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EnglishEdit

EtymologyEdit

Borrowed from French bienséance.

NounEdit

bienséance (uncountable)

  1. Propriety, decorum.
    • 1817, Walter Scott, Rob Roy, XIII:
      In the evening it was very different and bred in a country where much attention is paid, or was at least then paid, to bienséance, I was desirous to think for Miss Vernon concerning those points of propriety where her experience did not afford her the means of thinking for herself.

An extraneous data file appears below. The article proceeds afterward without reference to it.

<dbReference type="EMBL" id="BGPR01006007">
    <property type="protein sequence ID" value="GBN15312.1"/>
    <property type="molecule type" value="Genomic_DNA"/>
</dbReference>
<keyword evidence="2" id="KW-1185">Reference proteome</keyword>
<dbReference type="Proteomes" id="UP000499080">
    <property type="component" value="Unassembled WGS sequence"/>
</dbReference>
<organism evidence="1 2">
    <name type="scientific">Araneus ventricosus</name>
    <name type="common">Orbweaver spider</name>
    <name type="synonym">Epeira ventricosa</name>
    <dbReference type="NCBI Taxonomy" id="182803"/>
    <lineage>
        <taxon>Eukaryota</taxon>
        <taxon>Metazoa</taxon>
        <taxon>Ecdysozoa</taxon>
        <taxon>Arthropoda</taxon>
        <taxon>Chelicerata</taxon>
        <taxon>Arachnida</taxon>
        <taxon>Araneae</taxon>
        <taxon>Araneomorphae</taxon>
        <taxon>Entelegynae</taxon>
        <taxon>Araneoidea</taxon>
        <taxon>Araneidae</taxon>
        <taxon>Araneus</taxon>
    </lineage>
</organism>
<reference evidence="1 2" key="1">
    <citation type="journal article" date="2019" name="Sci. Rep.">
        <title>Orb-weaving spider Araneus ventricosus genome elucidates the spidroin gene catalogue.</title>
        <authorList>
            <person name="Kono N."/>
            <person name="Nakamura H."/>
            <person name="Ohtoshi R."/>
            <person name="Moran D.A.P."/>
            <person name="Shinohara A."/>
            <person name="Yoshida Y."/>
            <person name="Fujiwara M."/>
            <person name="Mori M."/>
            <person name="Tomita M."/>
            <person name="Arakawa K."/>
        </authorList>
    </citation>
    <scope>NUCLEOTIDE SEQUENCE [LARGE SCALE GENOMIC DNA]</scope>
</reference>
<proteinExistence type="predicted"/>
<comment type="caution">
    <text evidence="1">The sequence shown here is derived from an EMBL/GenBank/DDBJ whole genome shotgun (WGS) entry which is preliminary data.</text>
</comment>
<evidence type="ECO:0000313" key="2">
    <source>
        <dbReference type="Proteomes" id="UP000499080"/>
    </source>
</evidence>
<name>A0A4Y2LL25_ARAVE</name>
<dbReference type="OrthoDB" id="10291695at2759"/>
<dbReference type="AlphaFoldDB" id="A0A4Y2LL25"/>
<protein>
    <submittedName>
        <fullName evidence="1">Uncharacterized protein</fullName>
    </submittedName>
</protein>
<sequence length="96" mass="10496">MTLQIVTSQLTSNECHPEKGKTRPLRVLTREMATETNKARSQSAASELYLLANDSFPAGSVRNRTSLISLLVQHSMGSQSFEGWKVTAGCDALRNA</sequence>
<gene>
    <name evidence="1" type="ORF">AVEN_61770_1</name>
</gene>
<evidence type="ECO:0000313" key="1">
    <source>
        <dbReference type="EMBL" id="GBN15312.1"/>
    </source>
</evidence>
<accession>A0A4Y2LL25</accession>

FrenchEdit

PronunciationEdit

NounEdit

bienséance f (plural bienséances)

  1. propriety

Further readingEdit